Conspiracy theories are fun, but unfortunately they are often just that – theories – grown on the fertile soil of biased bloggers, journalists, or conspiracy groups.
Here’s a super enlightening piece of research published right on the website of the Federal Reserve Bank of New York. It comes straight from the horses mouth so to speak and tackles a very controversial subject.
The Fed – Stuck with the Hot Potato
The research talks about the equity premium. The equity premium is usually measured as the difference between the average return of the stock market (VTI) and the yield on short-term government bonds (SHY).
Analysts agree that the return of stocks should be greater than that of bonds to compensate for the volatility of stocks.
However, analysts can’t agree on the reason why the return of stocks is greater than that of short-term government bonds and what the return margin between stocks and government bonds should be to compensate for the extra risk linked to owning stocks.
This disagreement has given birth to the term “equity premium puzzle.”
David Lucca and Emanuel Moench (research posted on the New York Fed’s website) prove that: “80 percent of the equity premium on U.S. stocks has been earned over the twenty-four hours preceding scheduled Federal Open Market Committee (FOMC) announcements.” The researchers call this phenomenon a “drift.”
More than just a Drift
The pre-FOMC announcement drift is best summarized by the chart below, which provides two main takeaways:
- Since 1994, there has been a large and statistically significant excess return on equities on days of scheduled FOMC announcements.
- This return is earned ahead of the announcement, so it is not related to the immediate realization of monetary policy actions.
The chart shows average cumulative returns on the S&P 500 (^GSPC) stock market index over different three-day windows.
The solid black line (the chart is not as clear as it should be, but it’s taken directly from Lucca and Moench’s research) displays the average cumulative return starting at the market’s opening on the day before each scheduled FOMC announcement to the market’s close on the day after each announcement.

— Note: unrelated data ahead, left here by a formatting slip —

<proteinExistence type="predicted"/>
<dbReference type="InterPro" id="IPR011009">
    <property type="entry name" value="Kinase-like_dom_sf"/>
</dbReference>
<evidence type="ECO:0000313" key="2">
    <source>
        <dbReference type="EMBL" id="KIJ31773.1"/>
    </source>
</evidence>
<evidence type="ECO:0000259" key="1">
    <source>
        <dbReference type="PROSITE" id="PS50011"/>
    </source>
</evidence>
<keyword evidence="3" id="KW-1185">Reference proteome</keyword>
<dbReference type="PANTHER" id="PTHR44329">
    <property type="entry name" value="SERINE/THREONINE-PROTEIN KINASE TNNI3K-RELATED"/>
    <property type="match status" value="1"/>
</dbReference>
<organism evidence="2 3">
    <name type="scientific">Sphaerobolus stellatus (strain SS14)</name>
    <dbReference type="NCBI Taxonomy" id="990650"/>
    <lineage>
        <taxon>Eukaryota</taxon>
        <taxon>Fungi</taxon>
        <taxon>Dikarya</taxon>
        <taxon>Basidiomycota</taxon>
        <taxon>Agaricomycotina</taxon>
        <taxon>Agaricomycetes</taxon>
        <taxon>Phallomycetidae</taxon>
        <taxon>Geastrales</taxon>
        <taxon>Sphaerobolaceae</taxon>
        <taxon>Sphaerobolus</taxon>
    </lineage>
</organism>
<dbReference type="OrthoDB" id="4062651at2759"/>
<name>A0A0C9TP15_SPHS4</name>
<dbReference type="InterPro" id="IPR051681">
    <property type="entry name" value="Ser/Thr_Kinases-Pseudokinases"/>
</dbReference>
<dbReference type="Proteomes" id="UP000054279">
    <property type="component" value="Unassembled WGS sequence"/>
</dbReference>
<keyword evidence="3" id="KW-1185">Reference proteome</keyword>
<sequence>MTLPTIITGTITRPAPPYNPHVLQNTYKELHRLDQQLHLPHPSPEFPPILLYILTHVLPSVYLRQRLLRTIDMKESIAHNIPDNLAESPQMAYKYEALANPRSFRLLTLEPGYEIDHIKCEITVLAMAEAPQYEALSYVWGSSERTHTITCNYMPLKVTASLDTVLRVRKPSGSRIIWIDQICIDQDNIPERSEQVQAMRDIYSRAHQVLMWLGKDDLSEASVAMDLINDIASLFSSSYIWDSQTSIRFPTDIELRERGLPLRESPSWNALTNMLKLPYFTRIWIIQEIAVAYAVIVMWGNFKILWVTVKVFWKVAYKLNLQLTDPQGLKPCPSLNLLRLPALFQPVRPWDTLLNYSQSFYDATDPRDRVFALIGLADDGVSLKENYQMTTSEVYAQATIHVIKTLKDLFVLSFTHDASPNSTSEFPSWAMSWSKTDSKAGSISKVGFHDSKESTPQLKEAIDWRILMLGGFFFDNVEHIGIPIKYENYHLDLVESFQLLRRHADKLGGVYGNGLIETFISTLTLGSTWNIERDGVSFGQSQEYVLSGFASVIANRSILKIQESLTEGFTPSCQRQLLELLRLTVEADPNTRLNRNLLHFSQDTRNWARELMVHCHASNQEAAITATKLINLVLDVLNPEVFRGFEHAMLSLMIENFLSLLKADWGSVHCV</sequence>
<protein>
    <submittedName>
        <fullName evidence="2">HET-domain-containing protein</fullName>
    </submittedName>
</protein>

The dashed black line (at the bottom), which represents the average cumulative return over all other three-day windows, shows that returns hover around zero.
This implies that since 1994, returns are essentially flat if the three-day windows around scheduled FOMC announcement days are excluded. What does that mean?
The 55% FOMC Overvaluation
Let’s take a look at another chart to visualize the effect of the pre-FOMC announcement spike.
The chart below shows the S&P 500 (SPY) in blue and red. The blue line is the actual S&P 500 (IVV) performance, the red line (that’s where it gets interesting) is where the S&P would be if you exclude the returns on all 2 pm – 2 pm windows ahead of the FOMC announcement.
Excluding those returns the S&P would trade around 600, 55% below current prices.
The conclusion - after seeing the evidence Lucca and Moench have kindly provided – seems pretty obvious. But perhaps more surprising than the actual research itself is the ending statement of Lucca and Moench’s analysis: “The drift remains a puzzle.”
But the surprises don't end there. The research was intially published on July 11, 2012 when the S&P 500 traded at 1,340 (click here for original research on FOMC effect on S&P 500).
Furthermore, a recent Federal Reserve study warns of a 1987-like crash, but denies that the Federal Reserve contributed to stock market inflation. For more details read: Surprising New Fed Study - Is it Preparing American's for a Market Crash?
Simon Maierhofer is the publisher of the Profit Radar Report.
Follow Simon on Twitter @ iSPYETF
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